Is Your Lyft Uber Reliable and Insured?

Lyft2There are several relatively new ride share businesses in the Chicago area. Lyft and Uber are just two of them. You may have seen the Lyft cars as they are easily identifiable with the pink feather boa (or is it a moustache?) hanging from the front grill.

They work pretty simply. You, the consumer, register, often downloading their app onto your phone. When you want a ride, you type in where, when etc., and the site pairs you with a driver. Which begs the question: exactly who is this driver?

I have been thinking of this for quite awhile. First, a cab driver/owner whom I use frequently, questioned how reliable and well-trained these Uber and Lyft drivers are. She also questioned whether their insurance coverage was on a par with cabs.

Cabs are required to carry $350,000.00 in maximum insurance liability coverage (meaning that for each incident in which people are injured, that is the maximum amount available to pay claims). While this is a great thing, far higher than the Illinois minimum of $25,000.00 per individual/$50,000.00 per incident (and this was just increased to that low level this year), keep in mind that cab insurance carriers routinely fight every claim tooth and nail.

While there is the inherent hassle of fighting cab companies on cases, at least you are assured the cab is well-insured. This led me to ponder, what kind of training and insurance do these places and drivers have and is it as safe and reliable as a taxi cab?

Another recent experience rekindled this idea in my head. My hair stylist hired an Uber so she could attend a Bears game (the Monday night one where it was subzero wind chills). The driver was a guy who apparently spoke little English, had absolutely no clue where anything was (Soldier Field is the big ugly UFO-like thing by the lake), and drove erratically. She was so frightened, she asked if one of the members of her party could drive.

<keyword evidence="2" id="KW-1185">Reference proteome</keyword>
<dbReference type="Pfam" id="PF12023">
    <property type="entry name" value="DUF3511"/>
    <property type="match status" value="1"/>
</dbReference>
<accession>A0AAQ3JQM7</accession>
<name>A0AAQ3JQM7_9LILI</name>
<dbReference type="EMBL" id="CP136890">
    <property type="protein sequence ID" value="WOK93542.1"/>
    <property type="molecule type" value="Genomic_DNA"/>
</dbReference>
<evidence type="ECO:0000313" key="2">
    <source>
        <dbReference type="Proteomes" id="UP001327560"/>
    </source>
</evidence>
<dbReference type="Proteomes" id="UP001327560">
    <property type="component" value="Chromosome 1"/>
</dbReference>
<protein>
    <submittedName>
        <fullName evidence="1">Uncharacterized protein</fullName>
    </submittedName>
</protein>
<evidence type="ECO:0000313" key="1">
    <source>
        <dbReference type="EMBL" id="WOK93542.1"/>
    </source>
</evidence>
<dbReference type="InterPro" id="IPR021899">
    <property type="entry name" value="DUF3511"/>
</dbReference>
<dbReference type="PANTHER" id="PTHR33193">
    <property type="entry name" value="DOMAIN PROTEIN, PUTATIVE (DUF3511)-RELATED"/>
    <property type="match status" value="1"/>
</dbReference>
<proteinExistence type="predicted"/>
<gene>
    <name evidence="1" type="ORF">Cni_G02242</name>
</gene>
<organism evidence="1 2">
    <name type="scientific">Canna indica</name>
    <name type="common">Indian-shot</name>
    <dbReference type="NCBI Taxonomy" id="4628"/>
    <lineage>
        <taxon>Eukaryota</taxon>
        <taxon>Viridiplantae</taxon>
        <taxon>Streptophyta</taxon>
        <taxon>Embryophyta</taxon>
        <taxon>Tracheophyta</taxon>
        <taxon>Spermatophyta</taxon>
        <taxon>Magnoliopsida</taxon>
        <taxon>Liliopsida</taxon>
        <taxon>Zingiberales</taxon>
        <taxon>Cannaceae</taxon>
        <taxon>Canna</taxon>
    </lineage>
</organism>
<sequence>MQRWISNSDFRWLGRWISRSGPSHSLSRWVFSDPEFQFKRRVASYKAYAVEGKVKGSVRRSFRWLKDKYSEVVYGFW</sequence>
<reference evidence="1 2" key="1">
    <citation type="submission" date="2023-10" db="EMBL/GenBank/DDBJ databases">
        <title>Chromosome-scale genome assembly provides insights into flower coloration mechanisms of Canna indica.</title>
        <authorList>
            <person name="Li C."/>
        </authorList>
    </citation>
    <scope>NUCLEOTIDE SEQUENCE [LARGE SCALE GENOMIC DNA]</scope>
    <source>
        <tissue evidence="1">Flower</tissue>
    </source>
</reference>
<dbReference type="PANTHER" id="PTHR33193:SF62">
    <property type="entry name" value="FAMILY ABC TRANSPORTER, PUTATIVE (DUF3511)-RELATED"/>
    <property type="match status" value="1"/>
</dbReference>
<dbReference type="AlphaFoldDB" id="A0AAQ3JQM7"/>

Keep in mind that not only do you not have any control over which driver you are assigned (admittedly, much like a cab), but you have absolutely no control or assurance of the technical and maintenance status of the vehicle. In these arrangements, it is the driver's own personal vehicle being used. Of course, the sites promise you that they perform checks on the drivers and presumably make sure their vehicles are safe, but how much do you really know and how comfortable are you?

Again, cabs are at least a known quantity that is regulated by various governmental entities (for example, the Chicago Department of Consumer Affairs), mandated to have insurance (as stated above), operated by professional drivers who must meet certain criteria.

The ride sharing businesses cannot boast professionally trained drivers, and are in the infancy of their business model, meaning they likely escape much of the regulatory protections to which taxicabs are subjected.

While the Lyft site promises $1 Million liability coverage, the devil is, as always, in the details. Since their website does not specify exactly what is covered, this is hard to evaluate. Uber, meanwhile, requires one to sign in to learn any details about much of anything.

As to the drivers themselves, Lyft claims background checks of drivers. Again, Uber is hard to evaluate, but, if my hairstylist's experience is typical, driver professionalism and training is not quite there yet. The key is that these are just everyday people with cars who want to get paid for driving you around; they are not drivers by profession and they do not necessarily have the same experience as a professional career driver.

Without taking sides, it is clear you, the consumer, should do some research before deciding to utilize and engage a ride-sharing service. We all know eyes wide open, what we get into when we open the door to a cab. There is not the same certainty with the ride shares.

Categories: General